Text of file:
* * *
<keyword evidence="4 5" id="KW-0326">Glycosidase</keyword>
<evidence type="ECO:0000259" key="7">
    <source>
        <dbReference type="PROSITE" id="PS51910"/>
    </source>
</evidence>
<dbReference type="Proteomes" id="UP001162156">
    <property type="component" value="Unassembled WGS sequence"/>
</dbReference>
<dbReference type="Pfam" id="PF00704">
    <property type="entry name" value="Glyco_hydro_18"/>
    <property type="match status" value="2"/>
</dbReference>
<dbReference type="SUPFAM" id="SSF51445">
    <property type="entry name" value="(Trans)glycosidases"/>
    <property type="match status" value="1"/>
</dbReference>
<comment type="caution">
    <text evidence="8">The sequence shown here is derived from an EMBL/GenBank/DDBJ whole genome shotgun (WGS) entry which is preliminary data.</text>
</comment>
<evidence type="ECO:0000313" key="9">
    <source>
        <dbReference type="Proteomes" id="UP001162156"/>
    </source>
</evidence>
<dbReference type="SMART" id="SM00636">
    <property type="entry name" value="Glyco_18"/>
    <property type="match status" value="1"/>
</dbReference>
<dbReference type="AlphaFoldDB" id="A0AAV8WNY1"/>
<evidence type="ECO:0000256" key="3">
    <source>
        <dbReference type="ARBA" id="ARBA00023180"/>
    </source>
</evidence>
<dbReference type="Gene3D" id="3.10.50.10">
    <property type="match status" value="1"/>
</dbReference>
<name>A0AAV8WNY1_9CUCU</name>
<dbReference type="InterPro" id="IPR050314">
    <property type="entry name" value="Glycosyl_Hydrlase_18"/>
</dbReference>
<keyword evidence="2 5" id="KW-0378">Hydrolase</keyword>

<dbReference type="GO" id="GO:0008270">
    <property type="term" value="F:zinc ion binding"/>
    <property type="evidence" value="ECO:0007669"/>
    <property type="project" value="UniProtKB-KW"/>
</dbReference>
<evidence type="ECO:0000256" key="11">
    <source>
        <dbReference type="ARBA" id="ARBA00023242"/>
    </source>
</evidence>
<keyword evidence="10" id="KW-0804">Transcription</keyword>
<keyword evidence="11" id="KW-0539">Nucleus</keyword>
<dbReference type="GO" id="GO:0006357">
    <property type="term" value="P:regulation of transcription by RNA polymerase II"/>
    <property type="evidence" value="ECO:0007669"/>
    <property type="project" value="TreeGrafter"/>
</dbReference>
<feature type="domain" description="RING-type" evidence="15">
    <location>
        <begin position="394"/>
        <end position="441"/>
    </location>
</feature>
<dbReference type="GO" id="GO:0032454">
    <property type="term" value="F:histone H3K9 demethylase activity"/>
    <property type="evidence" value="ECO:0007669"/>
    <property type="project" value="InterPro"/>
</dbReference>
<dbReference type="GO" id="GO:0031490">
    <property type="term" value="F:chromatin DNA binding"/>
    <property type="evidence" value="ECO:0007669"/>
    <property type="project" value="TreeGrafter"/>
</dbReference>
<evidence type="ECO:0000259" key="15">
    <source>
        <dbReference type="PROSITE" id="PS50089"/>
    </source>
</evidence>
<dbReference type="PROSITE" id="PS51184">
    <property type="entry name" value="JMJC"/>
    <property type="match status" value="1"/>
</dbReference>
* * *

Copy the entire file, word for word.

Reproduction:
<keyword evidence="4 5" id="KW-0326">Glycosidase</keyword>
<evidence type="ECO:0000259" key="7">
    <source>
        <dbReference type="PROSITE" id="PS51910"/>
    </source>
</evidence>
<dbReference type="Proteomes" id="UP001162156">
    <property type="component" value="Unassembled WGS sequence"/>
</dbReference>
<dbReference type="Pfam" id="PF00704">
    <property type="entry name" value="Glyco_hydro_18"/>
    <property type="match status" value="2"/>
</dbReference>
<dbReference type="SUPFAM" id="SSF51445">
    <property type="entry name" value="(Trans)glycosidases"/>
    <property type="match status" value="1"/>
</dbReference>
<comment type="caution">
    <text evidence="8">The sequence shown here is derived from an EMBL/GenBank/DDBJ whole genome shotgun (WGS) entry which is preliminary data.</text>
</comment>
<evidence type="ECO:0000313" key="9">
    <source>
        <dbReference type="Proteomes" id="UP001162156"/>
    </source>
</evidence>
<dbReference type="SMART" id="SM00636">
    <property type="entry name" value="Glyco_18"/>
    <property type="match status" value="1"/>
</dbReference>
<dbReference type="AlphaFoldDB" id="A0AAV8WNY1"/>
<evidence type="ECO:0000256" key="3">
    <source>
        <dbReference type="ARBA" id="ARBA00023180"/>
    </source>
</evidence>
<dbReference type="Gene3D" id="3.10.50.10">
    <property type="match status" value="1"/>
</dbReference>
<name>A0AAV8WNY1_9CUCU</name>
<dbReference type="InterPro" id="IPR050314">
    <property type="entry name" value="Glycosyl_Hydrlase_18"/>
</dbReference>
<keyword evidence="2 5" id="KW-0378">Hydrolase</keyword>

<dbReference type="GO" id="GO:0008270">
    <property type="term" value="F:zinc ion binding"/>
    <property type="evidence" value="ECO:0007669"/>
    <property type="project" value="UniProtKB-KW"/>
</dbReference>
<evidence type="ECO:0000256" key="11">
    <source>
        <dbReference type="ARBA" id="ARBA00023242"/>
    </source>
</evidence>
<keyword evidence="10" id="KW-0804">Transcription</keyword>
<keyword evidence="11" id="KW-0539">Nucleus</keyword>
<dbReference type="GO" id="GO:0006357">
    <property type="term" value="P:regulation of transcription by RNA polymerase II"/>
    <property type="evidence" value="ECO:0007669"/>
    <property type="project" value="TreeGrafter"/>
</dbReference>
<feature type="domain" description="RING-type" evidence="15">
    <location>
        <begin position="394"/>
        <end position="441"/>
    </location>
</feature>
<dbReference type="GO" id="GO:0032454">
    <property type="term" value="F:histone H3K9 demethylase activity"/>
    <property type="evidence" value="ECO:0007669"/>
    <property type="project" value="InterPro"/>
</dbReference>
<dbReference type="GO" id="GO:0031490">
    <property type="term" value="F:chromatin DNA binding"/>
    <property type="evidence" value="ECO:0007669"/>
    <property type="project" value="TreeGrafter"/>
</dbReference>
<evidence type="ECO:0000259" key="15">
    <source>
        <dbReference type="PROSITE" id="PS50089"/>
    </source>
</evidence>
<dbReference type="PROSITE" id="PS51184">
    <property type="entry name" value="JMJC"/>
    <property type="match status" value="1"/>
</dbReference>